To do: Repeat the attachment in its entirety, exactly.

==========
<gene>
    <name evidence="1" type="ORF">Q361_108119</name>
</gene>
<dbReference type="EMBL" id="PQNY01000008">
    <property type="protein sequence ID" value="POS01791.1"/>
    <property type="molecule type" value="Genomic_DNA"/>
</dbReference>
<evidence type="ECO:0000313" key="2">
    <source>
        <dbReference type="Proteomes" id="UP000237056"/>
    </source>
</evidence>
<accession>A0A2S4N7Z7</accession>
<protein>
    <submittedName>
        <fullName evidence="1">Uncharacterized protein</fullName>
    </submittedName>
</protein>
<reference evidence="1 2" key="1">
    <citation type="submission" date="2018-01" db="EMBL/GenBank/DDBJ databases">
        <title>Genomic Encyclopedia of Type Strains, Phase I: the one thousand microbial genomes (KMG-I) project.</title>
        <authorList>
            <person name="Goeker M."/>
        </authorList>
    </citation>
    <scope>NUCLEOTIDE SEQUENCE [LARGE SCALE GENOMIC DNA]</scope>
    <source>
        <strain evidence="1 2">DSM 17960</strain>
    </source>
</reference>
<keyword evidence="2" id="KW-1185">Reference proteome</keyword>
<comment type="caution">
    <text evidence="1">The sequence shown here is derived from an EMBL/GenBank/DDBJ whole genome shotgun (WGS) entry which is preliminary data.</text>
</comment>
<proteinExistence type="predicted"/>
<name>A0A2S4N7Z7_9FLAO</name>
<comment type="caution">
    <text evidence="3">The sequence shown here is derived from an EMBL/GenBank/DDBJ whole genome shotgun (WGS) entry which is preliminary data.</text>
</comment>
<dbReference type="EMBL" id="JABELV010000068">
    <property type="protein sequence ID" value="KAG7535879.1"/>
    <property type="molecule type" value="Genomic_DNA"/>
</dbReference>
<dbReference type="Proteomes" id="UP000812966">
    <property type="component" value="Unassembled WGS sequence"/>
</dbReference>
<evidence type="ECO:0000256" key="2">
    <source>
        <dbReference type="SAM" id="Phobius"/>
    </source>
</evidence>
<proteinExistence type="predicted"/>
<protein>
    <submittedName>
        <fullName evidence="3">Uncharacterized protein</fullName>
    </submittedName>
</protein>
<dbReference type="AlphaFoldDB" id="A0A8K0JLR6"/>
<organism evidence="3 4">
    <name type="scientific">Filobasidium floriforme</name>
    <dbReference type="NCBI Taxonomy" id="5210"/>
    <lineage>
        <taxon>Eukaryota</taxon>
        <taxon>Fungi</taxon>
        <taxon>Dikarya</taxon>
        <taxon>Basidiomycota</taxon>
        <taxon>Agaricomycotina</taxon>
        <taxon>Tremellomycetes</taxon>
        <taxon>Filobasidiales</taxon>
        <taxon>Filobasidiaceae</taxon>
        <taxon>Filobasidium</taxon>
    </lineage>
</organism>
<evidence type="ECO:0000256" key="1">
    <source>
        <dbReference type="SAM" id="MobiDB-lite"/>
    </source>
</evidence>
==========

<gene>
    <name evidence="1" type="ORF">Q361_108119</name>
</gene>
<dbReference type="EMBL" id="PQNY01000008">
    <property type="protein sequence ID" value="POS01791.1"/>
    <property type="molecule type" value="Genomic_DNA"/>
</dbReference>
<evidence type="ECO:0000313" key="2">
    <source>
        <dbReference type="Proteomes" id="UP000237056"/>
    </source>
</evidence>
<accession>A0A2S4N7Z7</accession>
<protein>
    <submittedName>
        <fullName evidence="1">Uncharacterized protein</fullName>
    </submittedName>
</protein>
<reference evidence="1 2" key="1">
    <citation type="submission" date="2018-01" db="EMBL/GenBank/DDBJ databases">
        <title>Genomic Encyclopedia of Type Strains, Phase I: the one thousand microbial genomes (KMG-I) project.</title>
        <authorList>
            <person name="Goeker M."/>
        </authorList>
    </citation>
    <scope>NUCLEOTIDE SEQUENCE [LARGE SCALE GENOMIC DNA]</scope>
    <source>
        <strain evidence="1 2">DSM 17960</strain>
    </source>
</reference>
<keyword evidence="2" id="KW-1185">Reference proteome</keyword>
<comment type="caution">
    <text evidence="1">The sequence shown here is derived from an EMBL/GenBank/DDBJ whole genome shotgun (WGS) entry which is preliminary data.</text>
</comment>
<proteinExistence type="predicted"/>
<name>A0A2S4N7Z7_9FLAO</name>
<comment type="caution">
    <text evidence="3">The sequence shown here is derived from an EMBL/GenBank/DDBJ whole genome shotgun (WGS) entry which is preliminary data.</text>
</comment>
<dbReference type="EMBL" id="JABELV010000068">
    <property type="protein sequence ID" value="KAG7535879.1"/>
    <property type="molecule type" value="Genomic_DNA"/>
</dbReference>
<dbReference type="Proteomes" id="UP000812966">
    <property type="component" value="Unassembled WGS sequence"/>
</dbReference>
<evidence type="ECO:0000256" key="2">
    <source>
        <dbReference type="SAM" id="Phobius"/>
    </source>
</evidence>
<proteinExistence type="predicted"/>
<protein>
    <submittedName>
        <fullName evidence="3">Uncharacterized protein</fullName>
    </submittedName>
</protein>
<dbReference type="AlphaFoldDB" id="A0A8K0JLR6"/>
<organism evidence="3 4">
    <name type="scientific">Filobasidium floriforme</name>
    <dbReference type="NCBI Taxonomy" id="5210"/>
    <lineage>
        <taxon>Eukaryota</taxon>
        <taxon>Fungi</taxon>
        <taxon>Dikarya</taxon>
        <taxon>Basidiomycota</taxon>
        <taxon>Agaricomycotina</taxon>
        <taxon>Tremellomycetes</taxon>
        <taxon>Filobasidiales</taxon>
        <taxon>Filobasidiaceae</taxon>
        <taxon>Filobasidium</taxon>
    </lineage>
</organism>
<evidence type="ECO:0000256" key="1">
    <source>
        <dbReference type="SAM" id="MobiDB-lite"/>
    </source>
</evidence>